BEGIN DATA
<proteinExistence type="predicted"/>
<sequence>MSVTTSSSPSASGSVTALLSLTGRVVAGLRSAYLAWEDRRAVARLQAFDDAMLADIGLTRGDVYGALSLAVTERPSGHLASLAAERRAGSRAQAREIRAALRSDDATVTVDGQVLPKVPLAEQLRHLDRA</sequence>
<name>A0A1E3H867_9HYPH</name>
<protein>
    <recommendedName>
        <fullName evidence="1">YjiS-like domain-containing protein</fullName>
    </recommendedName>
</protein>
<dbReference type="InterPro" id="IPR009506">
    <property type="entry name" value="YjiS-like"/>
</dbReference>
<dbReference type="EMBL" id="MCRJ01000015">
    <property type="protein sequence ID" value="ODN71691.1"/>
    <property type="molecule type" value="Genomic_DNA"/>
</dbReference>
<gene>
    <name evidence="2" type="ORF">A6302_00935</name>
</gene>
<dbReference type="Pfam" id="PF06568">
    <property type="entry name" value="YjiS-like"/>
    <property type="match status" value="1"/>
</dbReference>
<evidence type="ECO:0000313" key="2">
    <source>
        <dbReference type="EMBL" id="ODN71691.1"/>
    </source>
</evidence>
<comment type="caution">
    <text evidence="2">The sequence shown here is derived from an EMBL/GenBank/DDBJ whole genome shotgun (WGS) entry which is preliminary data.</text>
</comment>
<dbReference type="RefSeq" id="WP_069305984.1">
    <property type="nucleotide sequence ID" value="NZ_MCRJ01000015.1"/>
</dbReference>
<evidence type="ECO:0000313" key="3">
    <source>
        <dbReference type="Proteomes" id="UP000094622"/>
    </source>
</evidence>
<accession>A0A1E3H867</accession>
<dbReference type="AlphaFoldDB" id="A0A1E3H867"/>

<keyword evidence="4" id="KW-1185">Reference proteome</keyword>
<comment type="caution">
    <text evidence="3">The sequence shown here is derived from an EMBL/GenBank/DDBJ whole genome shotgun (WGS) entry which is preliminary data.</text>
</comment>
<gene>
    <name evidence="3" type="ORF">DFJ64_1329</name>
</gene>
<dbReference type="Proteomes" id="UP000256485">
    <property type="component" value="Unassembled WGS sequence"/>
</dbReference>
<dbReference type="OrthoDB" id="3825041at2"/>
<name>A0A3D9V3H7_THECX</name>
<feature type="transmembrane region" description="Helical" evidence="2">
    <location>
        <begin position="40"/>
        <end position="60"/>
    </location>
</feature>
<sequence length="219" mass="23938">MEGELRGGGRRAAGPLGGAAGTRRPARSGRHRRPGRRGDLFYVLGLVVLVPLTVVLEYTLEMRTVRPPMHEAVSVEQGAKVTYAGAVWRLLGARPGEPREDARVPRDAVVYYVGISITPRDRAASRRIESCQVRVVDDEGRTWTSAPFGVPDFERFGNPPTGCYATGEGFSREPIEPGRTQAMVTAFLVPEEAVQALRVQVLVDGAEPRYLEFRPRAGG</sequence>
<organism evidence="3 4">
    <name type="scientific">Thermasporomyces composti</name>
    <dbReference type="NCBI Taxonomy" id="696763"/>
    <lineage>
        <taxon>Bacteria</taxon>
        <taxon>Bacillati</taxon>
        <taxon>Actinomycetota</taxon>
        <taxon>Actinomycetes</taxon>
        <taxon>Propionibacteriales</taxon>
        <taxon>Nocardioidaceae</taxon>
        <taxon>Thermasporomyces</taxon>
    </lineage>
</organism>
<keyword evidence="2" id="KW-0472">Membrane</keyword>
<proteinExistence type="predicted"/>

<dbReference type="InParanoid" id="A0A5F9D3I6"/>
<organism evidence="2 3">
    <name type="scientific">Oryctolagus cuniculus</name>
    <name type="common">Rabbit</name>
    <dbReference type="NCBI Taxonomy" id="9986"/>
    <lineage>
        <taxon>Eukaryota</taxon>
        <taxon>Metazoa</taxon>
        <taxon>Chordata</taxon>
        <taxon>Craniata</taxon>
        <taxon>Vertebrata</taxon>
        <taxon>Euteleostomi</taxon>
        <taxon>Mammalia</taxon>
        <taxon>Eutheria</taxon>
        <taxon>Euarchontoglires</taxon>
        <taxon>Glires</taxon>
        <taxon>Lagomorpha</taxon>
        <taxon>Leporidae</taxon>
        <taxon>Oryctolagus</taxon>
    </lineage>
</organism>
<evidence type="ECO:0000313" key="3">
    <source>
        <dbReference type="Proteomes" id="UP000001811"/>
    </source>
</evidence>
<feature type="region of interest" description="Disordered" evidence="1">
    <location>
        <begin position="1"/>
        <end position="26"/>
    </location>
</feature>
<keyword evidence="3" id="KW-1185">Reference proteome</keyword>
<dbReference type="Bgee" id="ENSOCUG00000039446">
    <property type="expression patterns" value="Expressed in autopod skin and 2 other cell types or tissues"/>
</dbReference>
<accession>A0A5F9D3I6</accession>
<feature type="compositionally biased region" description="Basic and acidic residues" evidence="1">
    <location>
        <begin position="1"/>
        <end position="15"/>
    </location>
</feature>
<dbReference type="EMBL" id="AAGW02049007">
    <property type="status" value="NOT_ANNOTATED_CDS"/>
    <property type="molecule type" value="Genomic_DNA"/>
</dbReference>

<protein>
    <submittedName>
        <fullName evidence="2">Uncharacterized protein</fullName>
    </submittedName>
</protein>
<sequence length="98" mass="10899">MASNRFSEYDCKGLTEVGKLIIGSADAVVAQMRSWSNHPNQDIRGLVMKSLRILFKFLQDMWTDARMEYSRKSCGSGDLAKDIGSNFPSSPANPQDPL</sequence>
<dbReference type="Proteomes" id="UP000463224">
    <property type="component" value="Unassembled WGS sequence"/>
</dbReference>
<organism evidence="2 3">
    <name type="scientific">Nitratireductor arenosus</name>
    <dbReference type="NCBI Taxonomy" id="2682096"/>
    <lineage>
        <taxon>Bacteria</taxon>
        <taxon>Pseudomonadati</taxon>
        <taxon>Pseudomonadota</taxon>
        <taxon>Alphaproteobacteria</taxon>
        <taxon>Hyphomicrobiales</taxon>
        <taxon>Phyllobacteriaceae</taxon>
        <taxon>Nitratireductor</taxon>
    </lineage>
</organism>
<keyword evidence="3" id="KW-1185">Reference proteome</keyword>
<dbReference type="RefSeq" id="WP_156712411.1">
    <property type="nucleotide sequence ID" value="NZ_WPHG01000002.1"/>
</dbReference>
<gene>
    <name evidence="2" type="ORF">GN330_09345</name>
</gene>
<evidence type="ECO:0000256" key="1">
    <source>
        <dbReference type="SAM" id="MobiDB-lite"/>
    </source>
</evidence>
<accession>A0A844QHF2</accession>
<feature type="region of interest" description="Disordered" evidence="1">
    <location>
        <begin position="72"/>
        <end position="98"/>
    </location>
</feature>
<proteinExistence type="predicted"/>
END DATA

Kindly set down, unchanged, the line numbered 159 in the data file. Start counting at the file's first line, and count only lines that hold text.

        <begin position="72"/>